Uneasy is a very special album among the numerous special and particularly successful albums of the ECM label. As a trio, Vijay Iyer, piano, Linda May Han Oh. Double Bass and Tyshawn Sorey Double Bass have only recently joined forces. What makes Uneasy special is its convincingly free-form jazz as much as the highly democratic setup of the trio, which forgoes the conventional primaries position of the pianist in favor of equal bass and drums, the two trio members who traditionally play a subordinate role as the rhythm section in the triad. This unusual equality carries within it the germ of a new kind of trio gestalt, which is taken up by the three musicians on Uneasy and realized in a way that goes beyond the purely experimental of the new course.
Recorded in the fall of 2019 at Octave Audio Studio, Vermont (New York) before the onset of the worldwide rampant pandemic, the album reflects contemporary history with the tracks "The Children of Flint" and "Combat Breathing". While the "Children" is dedicated to the children of that working-class town in Michigan who were victims of an environmental scandal involving contaminated water, "Combat Breathing" takes aim at racism and police violence. This piece, which references the Black Lives Matter movement, materializes in an introductory blues theme triggered by the piano, circling in on itself, emotionally uplifting and getting to the heart of this piece's socio-political theme. Another example of the integration of contemporary events is the title track "Uneasy", with which the trio takes aim at the turbulence of the past decade, and which was written by the pianist already ten years ago.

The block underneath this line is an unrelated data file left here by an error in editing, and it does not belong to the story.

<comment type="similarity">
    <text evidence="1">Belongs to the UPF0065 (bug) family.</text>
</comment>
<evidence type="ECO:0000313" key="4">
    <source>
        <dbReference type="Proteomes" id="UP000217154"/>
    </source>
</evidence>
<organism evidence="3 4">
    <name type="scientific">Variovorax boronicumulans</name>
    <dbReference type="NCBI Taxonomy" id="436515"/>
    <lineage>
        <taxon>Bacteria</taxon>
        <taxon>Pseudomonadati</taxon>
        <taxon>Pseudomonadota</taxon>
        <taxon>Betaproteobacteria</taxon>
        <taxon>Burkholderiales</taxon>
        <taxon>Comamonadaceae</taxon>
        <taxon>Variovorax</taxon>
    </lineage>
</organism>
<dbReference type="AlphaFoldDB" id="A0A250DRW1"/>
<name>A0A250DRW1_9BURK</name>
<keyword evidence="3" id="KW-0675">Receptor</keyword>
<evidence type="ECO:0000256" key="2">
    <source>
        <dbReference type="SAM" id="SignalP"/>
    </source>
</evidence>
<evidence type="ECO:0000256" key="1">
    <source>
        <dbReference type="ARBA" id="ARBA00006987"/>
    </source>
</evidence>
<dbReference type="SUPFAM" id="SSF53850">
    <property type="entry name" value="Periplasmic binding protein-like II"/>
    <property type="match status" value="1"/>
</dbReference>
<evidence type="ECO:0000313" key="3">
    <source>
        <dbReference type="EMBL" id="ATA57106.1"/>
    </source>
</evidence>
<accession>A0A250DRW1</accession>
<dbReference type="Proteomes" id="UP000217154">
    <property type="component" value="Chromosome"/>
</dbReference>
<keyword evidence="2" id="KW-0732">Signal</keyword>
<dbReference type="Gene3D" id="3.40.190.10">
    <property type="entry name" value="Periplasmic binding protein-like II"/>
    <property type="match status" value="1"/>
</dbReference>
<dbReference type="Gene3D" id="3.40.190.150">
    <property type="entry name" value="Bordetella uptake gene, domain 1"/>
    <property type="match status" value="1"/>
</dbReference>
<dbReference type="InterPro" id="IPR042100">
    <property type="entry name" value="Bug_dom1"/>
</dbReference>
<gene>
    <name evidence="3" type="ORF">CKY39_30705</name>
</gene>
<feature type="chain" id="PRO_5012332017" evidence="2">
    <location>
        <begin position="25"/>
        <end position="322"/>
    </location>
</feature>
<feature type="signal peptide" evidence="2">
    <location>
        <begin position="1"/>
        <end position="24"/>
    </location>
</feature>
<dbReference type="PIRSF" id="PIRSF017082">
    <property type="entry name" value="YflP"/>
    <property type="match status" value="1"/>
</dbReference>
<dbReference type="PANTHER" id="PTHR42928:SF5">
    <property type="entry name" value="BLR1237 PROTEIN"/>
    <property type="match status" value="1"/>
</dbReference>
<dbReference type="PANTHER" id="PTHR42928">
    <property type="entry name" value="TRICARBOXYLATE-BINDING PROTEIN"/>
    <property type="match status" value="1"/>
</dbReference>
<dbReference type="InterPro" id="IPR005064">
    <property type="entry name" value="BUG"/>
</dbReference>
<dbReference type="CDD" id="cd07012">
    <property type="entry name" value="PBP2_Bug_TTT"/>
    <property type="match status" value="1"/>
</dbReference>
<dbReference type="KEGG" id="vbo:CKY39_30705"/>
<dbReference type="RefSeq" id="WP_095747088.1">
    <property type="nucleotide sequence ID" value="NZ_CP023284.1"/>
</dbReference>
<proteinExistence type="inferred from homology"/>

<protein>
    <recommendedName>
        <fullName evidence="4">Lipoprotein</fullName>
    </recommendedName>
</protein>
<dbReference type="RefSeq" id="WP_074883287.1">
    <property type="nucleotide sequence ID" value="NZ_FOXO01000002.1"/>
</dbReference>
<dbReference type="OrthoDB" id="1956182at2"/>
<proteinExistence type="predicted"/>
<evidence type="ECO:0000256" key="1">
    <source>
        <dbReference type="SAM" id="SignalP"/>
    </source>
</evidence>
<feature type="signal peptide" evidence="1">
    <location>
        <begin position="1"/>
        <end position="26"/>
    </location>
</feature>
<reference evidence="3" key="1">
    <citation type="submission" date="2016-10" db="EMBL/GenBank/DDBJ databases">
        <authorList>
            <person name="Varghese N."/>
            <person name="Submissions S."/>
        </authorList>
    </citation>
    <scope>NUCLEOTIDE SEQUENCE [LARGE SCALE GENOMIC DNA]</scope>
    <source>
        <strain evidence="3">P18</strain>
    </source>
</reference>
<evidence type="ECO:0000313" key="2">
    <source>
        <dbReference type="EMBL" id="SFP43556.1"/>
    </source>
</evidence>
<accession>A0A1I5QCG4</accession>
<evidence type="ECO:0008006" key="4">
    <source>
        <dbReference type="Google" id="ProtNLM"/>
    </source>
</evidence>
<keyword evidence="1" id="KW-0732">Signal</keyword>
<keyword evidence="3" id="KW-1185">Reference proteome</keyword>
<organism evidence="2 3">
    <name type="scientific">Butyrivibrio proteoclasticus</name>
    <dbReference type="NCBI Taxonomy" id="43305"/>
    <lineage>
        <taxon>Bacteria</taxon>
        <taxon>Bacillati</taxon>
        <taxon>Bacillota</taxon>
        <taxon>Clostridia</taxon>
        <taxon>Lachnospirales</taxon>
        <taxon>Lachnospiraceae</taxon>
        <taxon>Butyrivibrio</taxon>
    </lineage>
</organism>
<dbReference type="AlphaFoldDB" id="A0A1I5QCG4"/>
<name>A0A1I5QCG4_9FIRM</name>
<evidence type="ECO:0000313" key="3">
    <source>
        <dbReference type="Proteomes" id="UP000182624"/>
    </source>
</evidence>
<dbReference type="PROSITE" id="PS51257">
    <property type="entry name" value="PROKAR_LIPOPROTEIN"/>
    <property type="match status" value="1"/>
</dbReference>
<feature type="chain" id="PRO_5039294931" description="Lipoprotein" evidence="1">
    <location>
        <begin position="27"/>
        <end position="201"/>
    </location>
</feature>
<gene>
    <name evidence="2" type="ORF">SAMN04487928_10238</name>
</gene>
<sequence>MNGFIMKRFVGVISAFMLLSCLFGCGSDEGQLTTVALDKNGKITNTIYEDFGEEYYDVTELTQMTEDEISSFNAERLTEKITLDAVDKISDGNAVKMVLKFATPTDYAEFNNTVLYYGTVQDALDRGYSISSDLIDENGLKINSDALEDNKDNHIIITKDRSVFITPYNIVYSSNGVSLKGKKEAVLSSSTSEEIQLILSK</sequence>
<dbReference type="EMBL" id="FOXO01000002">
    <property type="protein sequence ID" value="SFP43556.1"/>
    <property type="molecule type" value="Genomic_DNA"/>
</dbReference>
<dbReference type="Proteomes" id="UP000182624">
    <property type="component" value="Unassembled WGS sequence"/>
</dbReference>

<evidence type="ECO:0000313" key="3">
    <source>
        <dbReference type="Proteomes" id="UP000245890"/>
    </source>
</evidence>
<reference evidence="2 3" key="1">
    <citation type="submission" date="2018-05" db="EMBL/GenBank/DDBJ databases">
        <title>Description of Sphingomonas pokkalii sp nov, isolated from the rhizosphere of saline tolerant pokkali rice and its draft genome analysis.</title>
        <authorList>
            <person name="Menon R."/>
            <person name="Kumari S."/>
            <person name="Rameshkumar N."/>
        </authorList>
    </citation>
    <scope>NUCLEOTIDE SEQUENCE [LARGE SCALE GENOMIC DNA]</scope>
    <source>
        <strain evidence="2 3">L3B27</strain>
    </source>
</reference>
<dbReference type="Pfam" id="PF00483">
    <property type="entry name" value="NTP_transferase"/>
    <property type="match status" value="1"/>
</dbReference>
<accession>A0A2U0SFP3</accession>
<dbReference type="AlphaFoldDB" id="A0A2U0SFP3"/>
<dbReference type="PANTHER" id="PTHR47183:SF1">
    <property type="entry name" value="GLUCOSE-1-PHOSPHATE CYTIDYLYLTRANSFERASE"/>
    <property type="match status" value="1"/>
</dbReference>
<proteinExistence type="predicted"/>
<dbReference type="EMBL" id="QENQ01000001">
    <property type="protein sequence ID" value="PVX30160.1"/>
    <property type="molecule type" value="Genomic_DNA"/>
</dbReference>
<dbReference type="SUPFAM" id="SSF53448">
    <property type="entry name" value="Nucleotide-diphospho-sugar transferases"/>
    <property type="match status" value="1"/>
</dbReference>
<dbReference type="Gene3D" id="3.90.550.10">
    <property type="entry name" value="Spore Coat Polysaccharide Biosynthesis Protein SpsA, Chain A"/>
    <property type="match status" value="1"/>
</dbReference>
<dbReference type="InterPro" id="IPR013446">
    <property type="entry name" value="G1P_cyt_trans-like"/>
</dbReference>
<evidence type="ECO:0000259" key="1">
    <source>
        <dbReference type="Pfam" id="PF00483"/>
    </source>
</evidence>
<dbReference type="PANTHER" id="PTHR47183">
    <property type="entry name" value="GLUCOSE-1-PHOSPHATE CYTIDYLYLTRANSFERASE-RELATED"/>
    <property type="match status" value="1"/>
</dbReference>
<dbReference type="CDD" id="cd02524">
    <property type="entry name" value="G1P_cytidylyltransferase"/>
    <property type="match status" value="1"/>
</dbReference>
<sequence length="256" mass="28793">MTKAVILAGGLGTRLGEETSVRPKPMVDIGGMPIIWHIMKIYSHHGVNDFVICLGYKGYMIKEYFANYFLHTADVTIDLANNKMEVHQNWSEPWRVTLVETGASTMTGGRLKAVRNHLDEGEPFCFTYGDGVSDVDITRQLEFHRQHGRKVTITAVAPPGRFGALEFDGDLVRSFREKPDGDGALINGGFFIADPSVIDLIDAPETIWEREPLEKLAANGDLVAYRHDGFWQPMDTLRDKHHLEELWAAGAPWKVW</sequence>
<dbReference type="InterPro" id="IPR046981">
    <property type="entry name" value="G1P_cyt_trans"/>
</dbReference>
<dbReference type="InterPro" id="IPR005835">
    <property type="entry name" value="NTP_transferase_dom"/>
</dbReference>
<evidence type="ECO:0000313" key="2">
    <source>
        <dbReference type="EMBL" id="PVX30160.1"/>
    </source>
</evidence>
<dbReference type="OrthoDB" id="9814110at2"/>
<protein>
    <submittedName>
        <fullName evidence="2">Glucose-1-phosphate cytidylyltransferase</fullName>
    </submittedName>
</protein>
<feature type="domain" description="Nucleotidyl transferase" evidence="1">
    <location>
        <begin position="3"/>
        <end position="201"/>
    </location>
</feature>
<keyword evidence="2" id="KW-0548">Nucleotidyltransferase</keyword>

As a contrast, there is the Cole Porter piece "Night and Day", which has already been recorded by Frank Sinatra, Ella Fitzgerald and Erroll Garner, Rod Stewart, but also Diana Krall, in part several times, and which is reinvented by this trio strongly rhythmized as a robust statement. Geri Allen's "Drummer's Song" is skillfully staged, combining African folk tradition with imaginative post-bop via groove, and elaborating the tricky structure of the original.
Relaxation and sensuality exude the pieces going back to the pianist: "Touba", "Augury" as an emotionally strong solo piano piece, and "Entrustment" with which Uneasy comes to an end. Appropriately for a closing piece, this one exudes the aura of a hymn and is an example of highly delicate piano playing with brightly shining overtones and silvery glissandi.
The Süddeutsche Zeitung's review of Uneasy quite rightly said of the trio's musicians, "If they stay together, they could lay something like a claim to the throne to the trio with Keith Jarrett, Gary Peacock and Jack DeJohnette, which defined the gold standard for this formation from the early eighties until its breakup in 2014."
Vijay Iyer, piano
Linda May Han Oh, double bass
Tyshawn Sorey, drums